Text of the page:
Back in 2003, Lester Levine and his wife entered the design competition for a memorial on the site of the 9/11 World Trade Center attacks.
They didn't win. That honor went to a young Israeli-American architect named Michael Arad. His graceful entry - a series of waterfalls along the walls of the excavated building foundations - has since been realized.
Levine and his wife forgot about the competition until they heard a lecture by one of its jurors in Chapel Hill, N.C. in 2011. The topic: memory and memorials.
"He mentioned that when these entries came in - there were 5,201 of them from all over the world - they photographed them and put them online in an archives," Levine says.
A few months later, semi-retirement upon him, Levine would begin to view them. Taking 50 at a time, he singled out five non-traditional entries for their use of light, color, sound or technology.
"There were five that blew my mind - they were light-filled or colorful and asked the visitor to do something," he says.
He began to look for a book on the topic, but found only a few articles. "I was quite puzzled," he says.
Puzzlement soon turned into a spread sheet of 200 entries, organized by name, state and nation.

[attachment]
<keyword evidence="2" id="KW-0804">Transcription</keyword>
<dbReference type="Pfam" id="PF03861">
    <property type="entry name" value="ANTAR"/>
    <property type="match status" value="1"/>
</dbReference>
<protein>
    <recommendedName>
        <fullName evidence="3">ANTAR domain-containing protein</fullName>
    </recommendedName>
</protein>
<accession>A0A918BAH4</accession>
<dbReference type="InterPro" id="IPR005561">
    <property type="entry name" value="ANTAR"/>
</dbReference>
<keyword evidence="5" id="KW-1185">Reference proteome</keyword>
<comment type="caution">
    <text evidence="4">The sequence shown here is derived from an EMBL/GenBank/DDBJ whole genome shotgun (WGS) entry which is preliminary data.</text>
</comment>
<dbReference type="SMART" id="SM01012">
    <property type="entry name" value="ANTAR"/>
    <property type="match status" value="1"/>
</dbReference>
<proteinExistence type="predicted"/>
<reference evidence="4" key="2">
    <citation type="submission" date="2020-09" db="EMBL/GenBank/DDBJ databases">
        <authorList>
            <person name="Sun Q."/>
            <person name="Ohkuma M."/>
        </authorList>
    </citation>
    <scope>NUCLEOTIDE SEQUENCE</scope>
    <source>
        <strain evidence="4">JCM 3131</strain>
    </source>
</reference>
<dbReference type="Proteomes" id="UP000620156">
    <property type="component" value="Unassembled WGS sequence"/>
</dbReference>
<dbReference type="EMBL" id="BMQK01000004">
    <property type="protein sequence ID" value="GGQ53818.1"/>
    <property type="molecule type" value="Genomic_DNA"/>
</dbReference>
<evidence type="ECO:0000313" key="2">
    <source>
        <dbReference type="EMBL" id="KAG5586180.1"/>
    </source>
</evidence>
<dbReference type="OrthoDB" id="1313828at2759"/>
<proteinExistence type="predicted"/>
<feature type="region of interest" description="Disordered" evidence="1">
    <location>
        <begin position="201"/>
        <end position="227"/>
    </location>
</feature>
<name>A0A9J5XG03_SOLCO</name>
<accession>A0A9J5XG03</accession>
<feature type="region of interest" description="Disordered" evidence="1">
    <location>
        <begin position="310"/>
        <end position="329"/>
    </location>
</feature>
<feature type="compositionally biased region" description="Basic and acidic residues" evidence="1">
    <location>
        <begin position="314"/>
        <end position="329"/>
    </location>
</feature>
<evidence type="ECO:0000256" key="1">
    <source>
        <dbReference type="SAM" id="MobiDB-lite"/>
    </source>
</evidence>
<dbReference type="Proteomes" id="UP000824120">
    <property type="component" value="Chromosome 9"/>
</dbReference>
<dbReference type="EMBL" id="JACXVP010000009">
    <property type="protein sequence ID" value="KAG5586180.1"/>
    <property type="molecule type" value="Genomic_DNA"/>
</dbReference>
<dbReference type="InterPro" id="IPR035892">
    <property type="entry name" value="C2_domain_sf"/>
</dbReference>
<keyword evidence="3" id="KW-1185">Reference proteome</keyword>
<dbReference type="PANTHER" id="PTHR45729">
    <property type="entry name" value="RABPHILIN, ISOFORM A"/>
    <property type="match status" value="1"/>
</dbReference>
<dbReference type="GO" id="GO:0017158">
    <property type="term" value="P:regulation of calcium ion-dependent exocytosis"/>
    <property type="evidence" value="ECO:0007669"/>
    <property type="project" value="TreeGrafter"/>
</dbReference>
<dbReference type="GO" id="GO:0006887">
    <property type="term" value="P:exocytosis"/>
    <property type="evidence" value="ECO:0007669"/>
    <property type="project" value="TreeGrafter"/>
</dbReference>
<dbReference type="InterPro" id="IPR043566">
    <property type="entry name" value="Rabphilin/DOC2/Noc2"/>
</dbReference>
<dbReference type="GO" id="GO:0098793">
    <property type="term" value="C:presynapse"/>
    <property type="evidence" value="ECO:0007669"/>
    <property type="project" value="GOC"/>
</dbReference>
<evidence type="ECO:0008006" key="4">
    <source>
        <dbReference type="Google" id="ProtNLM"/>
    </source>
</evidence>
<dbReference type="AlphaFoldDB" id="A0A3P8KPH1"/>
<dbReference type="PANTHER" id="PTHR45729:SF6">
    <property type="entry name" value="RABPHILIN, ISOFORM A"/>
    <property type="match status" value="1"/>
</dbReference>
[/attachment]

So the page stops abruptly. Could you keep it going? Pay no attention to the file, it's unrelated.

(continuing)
"Some of the entries had stories right on the entry, like 'Here s what happened to me on 9/11, or this is how my country interprets memorials,'" he says. "So there was this creative response to a horrific event - 17 in total out of 200."
He set about contacting them, and 120 others. All are now included in a book recently released by McFarland & Company. "I did it so readers can walk away with how people react to horrific events," he says. "And to expand on the idea in their head the idea of what a memorial is or could be."
He'll be part of a panel discussion on memorials at the National Building Museum in Washington on Sept. 11, and will be signing books on Oct. 20 at an event sponsored by North Carolina Modernist Houses in Raleigh.
On Nov. 9, he'll be speaking about it at the Mid-Manhattan Library in New York, in a talk especially for those affected by the events of Sept. 11, 2001.
"It's a work of journalism and of oral history," he says. "They are stories of creation."
The book - one that's long overdue - can be found here.
J. Michael Welton writes about architecture, art and design for national and international publications, and edits Architects + Artisans, where portions of this post first appeared. He is architecture critic for the News & Observer in Raleigh, N.C., and the author of "Drawing from Practice: Architects and the Meaning of Freehand" (Routledge, 2015)